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Pediatrics. 2011 Apr;127(4):635-41. doi: 10.1542/peds.2010-3178. Epub 2011 Mar 14.

Increased odds of necrotizing enterocolitis after transfusion of red blood cells in premature infants.

Author information

  • 1Section of Neonatology, Department of Pediatrics, Christiana Care Health System, 4745 Ogletown-Stanton Rd, MAP 1, Suite 217, Newark, DE 19713, USA. dpaul@christianacare.org

Erratum in

  • Pediatrics. 2011 Sep;128(3):593-4.

Abstract

OBJECTIVES:

To determine if infants with very low birth weight who receive packed red blood cell (PRBC) transfusions have increased odds of developing necrotizing enterocolitis (NEC), to determine the rate of NEC after PRBC transfusion, and to characterize the blood transfused preceding the onset of NEC.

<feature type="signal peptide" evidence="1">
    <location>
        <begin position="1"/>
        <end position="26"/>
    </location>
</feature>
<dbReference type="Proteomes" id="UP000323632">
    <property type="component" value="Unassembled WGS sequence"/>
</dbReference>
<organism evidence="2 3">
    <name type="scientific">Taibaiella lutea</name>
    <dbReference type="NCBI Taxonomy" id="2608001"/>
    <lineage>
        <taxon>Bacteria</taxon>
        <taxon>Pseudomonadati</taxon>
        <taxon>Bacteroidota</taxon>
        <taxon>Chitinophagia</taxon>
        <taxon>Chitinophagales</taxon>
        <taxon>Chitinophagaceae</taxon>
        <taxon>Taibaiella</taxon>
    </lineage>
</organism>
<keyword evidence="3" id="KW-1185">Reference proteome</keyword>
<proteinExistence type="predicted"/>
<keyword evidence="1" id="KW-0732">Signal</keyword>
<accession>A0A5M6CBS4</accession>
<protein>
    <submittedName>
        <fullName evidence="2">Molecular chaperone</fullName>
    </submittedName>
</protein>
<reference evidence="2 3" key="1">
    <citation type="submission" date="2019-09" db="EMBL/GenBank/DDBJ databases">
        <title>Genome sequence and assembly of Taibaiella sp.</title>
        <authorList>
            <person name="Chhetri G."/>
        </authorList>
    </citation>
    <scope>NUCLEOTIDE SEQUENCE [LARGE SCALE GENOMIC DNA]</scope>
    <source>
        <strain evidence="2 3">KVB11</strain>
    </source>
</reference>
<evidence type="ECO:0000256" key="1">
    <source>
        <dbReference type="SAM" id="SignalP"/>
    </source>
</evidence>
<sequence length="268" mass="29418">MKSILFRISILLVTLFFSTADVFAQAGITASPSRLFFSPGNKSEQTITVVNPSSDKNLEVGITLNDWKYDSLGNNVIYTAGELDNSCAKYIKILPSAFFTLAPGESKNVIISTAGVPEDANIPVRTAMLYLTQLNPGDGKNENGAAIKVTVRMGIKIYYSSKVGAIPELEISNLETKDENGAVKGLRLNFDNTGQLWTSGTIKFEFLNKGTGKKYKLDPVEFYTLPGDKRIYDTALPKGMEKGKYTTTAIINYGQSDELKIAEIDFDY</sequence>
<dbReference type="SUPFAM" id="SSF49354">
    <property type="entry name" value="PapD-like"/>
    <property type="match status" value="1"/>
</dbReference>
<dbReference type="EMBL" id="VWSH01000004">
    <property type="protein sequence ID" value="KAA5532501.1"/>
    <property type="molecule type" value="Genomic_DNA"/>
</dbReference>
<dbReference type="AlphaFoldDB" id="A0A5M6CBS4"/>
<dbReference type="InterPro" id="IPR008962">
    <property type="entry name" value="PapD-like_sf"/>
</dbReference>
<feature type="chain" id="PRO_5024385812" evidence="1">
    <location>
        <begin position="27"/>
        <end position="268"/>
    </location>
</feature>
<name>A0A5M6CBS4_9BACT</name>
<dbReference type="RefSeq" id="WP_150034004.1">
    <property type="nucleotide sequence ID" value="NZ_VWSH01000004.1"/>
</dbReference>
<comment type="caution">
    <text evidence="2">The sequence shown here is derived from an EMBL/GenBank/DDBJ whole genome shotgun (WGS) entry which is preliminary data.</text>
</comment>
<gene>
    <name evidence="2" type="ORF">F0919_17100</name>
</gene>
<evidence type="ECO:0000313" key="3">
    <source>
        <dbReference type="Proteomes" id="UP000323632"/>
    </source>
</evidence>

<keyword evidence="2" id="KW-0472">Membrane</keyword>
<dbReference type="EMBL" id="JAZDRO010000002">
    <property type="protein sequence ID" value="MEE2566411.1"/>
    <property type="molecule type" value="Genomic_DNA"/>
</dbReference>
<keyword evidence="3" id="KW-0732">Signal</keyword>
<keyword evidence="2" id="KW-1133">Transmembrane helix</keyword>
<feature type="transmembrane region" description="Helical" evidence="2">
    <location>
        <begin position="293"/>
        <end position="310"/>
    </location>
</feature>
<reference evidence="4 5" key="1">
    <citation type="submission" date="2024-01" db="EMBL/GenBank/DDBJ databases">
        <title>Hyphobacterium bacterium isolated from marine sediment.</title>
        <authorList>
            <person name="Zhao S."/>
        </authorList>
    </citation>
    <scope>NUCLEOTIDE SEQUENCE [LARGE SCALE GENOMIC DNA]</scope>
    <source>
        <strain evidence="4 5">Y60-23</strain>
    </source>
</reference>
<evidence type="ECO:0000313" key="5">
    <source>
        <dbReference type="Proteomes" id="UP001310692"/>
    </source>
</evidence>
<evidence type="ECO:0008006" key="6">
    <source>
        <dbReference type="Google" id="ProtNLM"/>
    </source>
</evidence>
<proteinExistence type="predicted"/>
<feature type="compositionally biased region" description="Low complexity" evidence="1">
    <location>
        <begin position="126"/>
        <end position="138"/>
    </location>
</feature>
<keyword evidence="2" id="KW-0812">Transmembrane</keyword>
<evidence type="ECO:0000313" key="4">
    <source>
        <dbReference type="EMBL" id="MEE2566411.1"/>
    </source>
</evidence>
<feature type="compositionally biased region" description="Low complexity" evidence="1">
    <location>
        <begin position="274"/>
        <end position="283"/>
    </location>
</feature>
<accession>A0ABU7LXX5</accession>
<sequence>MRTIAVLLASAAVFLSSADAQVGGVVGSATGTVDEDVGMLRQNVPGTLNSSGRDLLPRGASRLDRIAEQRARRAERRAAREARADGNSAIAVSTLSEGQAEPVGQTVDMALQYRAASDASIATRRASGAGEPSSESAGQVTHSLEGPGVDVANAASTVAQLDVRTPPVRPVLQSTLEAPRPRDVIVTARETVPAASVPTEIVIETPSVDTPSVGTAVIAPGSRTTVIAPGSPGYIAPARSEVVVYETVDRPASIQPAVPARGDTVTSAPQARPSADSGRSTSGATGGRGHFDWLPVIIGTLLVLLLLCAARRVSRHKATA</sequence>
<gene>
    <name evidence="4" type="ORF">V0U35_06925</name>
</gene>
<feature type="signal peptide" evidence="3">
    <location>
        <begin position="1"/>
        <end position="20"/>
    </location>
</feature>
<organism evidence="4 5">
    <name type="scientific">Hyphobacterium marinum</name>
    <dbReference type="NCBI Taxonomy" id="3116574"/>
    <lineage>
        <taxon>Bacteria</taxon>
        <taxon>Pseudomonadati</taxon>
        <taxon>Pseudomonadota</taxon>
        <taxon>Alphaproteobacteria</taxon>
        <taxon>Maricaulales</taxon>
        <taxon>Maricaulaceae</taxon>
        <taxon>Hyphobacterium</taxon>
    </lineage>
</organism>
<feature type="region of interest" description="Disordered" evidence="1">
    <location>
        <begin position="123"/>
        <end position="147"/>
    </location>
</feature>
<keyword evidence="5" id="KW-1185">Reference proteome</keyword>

STUDY DESIGN:

A retrospective cohort design was used. The study population included infants with a birth weight of <1500 g who were from a single center. NEC after transfusion was defined as NEC that occurred in the 48 hours after initiation of PRBC transfusion. Statistical analysis included unadjusted and multivariable analyses.

RESULTS:

The study sample included 2311 infants. A total of 122 infants (5.3%) developed NEC, and 33 (27%) of 122 NEC cases occurred after transfusion. NEC occurred after 33 (0.5%) of 6484 [corrected] transfusions. Infants who received a transfusion had increased adjusted odds (odds ratio: 2.3 [95% confidence interval: 1.2-4.2]) of developing NEC compared with infants who did not receive a transfusion. PRBCs transfused before NEC were predominantly (83%) from male donors and were a median of 5 days old.

CONCLUSIONS:

In our study sample, PRBC transfusion was associated with increased odds of NEC. The rate of NEC after transfusion was 1.4%. From our data we could not determine if PRBC transfusions were part of the causal pathway for NEC or were indicative of other factors that may be causal for NEC.

PMID:
21402638
[PubMed - indexed for MEDLINE]
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